Self-Management: An Overlooked, yet Crucial Leadership Skill
Wednesday, January 25, 2023 - Prophit Co.
It goes without saying – being a leader is a difficult job. Leaders are not just encouraged, but expected to make a significant part of their lives about the management and development of others. Truly great leaders are taught to demonstrate utmost compassion for those under their guide. Using authenticity, flexibility, and intricate understanding, they seek to constantly improve the quality of life within their teams, empowering them with a healthier work environment more conducive to their success. At the same time, a great leader is expected to advance the bottom line of their organization – increasing profitability, efficiency, and extracting the most possible gains out of the resources they have to work with (Smith and Grandey).
Handling all of these responsibilities at the same time can prove to be immensely draining on a leader. In the absence of proper support, a leader is more susceptible to physical health issues and burnout, which affects an organization’s bottom line by decreasing productivity and increasing turnover in leaders (Smith and Grandey). Given this reality, it’s imperative for organizations to ensure that they are providing ample training and support for their leaders to keep them on the right track. Here are a few ways they can get after it:
- Re-assess company culture
If a company culture is one that encourages leaders to “surface act” (hiding their true feelings with performative, fake emotions), leaders become more fatigued by emotional labor and more susceptible to lashing out at their teams due to their discontent. Furthermore, leaders who feel as if they have to constantly “surface act” are more susceptible to severe health issues, including but not limited to heavy drinking and insomnia (Smith and Grandey). Organizations should consider their emotional culture and ensure that they are cultivating an emotionally safe environment that encourages their leaders the be authentic, not fake.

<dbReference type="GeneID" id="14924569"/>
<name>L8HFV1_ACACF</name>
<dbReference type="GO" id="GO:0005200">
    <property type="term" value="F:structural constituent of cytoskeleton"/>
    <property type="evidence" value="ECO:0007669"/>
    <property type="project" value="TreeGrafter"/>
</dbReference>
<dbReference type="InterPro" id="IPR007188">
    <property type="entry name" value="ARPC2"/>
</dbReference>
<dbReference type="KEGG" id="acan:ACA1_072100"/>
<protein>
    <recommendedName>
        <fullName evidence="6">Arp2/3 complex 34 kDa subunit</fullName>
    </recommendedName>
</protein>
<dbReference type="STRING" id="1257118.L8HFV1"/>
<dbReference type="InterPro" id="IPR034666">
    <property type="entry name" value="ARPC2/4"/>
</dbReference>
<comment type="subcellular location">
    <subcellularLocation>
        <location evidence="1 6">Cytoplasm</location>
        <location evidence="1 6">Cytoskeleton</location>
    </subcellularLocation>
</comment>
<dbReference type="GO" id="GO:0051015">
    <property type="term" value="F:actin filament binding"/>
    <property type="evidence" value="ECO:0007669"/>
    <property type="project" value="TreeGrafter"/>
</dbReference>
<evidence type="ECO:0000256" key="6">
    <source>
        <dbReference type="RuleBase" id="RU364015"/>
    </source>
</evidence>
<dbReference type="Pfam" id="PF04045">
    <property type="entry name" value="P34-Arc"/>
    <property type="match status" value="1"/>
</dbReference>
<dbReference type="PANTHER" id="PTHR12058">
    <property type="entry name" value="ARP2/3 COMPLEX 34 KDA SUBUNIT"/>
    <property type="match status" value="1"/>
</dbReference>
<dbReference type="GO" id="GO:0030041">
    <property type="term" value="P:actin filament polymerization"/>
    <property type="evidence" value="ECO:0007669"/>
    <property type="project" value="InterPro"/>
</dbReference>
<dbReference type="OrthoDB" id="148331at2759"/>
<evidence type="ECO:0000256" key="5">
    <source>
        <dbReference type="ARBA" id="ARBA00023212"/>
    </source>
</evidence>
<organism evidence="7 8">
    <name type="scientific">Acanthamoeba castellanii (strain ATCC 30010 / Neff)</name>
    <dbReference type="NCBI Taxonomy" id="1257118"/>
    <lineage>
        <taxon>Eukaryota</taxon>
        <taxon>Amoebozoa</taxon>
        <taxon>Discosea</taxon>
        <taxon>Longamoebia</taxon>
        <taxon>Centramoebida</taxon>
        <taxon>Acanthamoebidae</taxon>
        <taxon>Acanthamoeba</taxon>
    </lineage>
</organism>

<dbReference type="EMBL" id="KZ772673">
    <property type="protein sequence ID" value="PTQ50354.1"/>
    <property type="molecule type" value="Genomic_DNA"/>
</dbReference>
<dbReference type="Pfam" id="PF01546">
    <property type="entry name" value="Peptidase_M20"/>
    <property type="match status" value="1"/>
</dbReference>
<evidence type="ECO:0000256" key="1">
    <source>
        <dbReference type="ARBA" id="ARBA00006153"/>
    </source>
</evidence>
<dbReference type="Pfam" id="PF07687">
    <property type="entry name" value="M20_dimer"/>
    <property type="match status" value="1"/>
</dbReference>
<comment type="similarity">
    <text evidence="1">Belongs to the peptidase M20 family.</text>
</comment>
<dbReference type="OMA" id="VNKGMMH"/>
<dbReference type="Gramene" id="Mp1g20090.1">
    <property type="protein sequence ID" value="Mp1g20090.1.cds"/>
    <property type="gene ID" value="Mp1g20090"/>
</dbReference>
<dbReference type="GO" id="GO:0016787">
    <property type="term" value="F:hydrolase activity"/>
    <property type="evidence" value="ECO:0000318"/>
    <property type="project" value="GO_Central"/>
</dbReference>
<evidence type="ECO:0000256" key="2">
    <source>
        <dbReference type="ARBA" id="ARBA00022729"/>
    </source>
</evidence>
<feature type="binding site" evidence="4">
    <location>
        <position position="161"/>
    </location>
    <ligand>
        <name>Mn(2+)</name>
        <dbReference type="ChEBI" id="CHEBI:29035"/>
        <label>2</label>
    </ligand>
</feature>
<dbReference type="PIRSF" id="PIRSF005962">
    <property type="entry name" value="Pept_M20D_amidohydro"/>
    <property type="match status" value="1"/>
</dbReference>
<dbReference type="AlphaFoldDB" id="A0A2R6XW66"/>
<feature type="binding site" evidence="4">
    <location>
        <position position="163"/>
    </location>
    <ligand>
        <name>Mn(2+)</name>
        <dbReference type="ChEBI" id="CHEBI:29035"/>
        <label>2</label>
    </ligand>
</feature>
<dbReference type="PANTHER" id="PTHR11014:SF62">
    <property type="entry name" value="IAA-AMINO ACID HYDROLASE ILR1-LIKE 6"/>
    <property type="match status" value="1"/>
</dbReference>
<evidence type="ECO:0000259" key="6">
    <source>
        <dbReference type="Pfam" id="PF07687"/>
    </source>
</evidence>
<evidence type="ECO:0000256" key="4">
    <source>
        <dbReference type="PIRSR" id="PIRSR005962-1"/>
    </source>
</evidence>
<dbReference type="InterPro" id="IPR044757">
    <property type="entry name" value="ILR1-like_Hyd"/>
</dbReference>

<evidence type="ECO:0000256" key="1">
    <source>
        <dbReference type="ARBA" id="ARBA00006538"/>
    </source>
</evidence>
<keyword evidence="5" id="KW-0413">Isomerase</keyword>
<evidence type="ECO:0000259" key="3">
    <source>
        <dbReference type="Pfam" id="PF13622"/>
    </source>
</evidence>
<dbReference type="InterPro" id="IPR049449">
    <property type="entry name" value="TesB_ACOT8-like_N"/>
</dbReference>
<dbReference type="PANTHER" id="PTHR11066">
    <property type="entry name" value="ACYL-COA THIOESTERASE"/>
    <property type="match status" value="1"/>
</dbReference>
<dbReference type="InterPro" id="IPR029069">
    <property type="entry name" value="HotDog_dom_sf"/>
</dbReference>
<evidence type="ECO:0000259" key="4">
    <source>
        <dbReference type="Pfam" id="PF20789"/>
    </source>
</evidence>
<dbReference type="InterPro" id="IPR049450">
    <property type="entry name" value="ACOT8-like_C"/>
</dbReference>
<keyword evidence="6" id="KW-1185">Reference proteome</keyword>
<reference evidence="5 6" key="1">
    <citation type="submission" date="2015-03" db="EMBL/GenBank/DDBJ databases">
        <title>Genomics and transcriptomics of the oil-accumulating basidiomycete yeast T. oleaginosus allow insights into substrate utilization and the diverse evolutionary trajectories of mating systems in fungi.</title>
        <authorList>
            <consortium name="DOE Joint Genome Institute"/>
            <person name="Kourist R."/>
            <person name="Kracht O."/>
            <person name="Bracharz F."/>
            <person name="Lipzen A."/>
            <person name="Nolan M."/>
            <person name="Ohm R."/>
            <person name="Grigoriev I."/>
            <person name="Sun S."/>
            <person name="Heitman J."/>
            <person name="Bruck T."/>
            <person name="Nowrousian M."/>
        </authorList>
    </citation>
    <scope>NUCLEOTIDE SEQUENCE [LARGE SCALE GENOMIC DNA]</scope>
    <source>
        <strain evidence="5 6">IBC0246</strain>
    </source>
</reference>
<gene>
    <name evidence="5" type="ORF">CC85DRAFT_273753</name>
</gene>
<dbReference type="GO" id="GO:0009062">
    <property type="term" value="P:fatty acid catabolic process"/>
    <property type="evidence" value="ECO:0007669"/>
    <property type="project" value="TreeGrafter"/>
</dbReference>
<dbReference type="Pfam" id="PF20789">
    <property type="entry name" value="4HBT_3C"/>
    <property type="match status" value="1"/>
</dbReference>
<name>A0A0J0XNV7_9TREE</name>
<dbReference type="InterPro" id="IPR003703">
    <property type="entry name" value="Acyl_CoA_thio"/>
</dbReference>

- Teach and train self-compassion
Organizations can start getting after this issue by providing education, development, and training opportunities on the benefits of self-compassion. Understanding self-compassion allows leaders to alleviate some of the stress of their role by trusting that difficulties and imperfections are not just okay, but completely normal (Smith and Grandey). Leaders should be taught to be understanding and patient with themselves, and trust that the people around them will afford them the same patience.
- Offer access to peer support groups
Leaders tend to feel very isolated in the knowledge that the final responsibility for whatever happens, positive or negative, will always lie with them (Smith and Grandey). A lot of this negative feeling can be alleviated by giving your leaders access to a group of other leaders, where they will find comfort in understanding that they aren’t alone in their experiences, which can help them healthily cope with this feeling in the long term.
Overall, leaders are faced with a mountain of expectations every day, from managing the unique emotional needs of their team members, to maximizing output from the resources they’re given, to forwarding the bottom line for their organization. Managing all of these at the same time can prove to be incredibly taxing on a leader’s mental and physical health and interfere with their ability to deliver their best self to their team. As such, it’s important to teach and support leaders in developing their skills in self-management.
Smith, Dina Denham and Grandey, Alicia A. (2022). “The Emotional Labor of Being a Leader” [Article]. 02 November, 2022. Harvard Business Review. https://hbr.org/2022/11/the-emotional-labor-of-being-a-leader [Accessed December 8, 2022]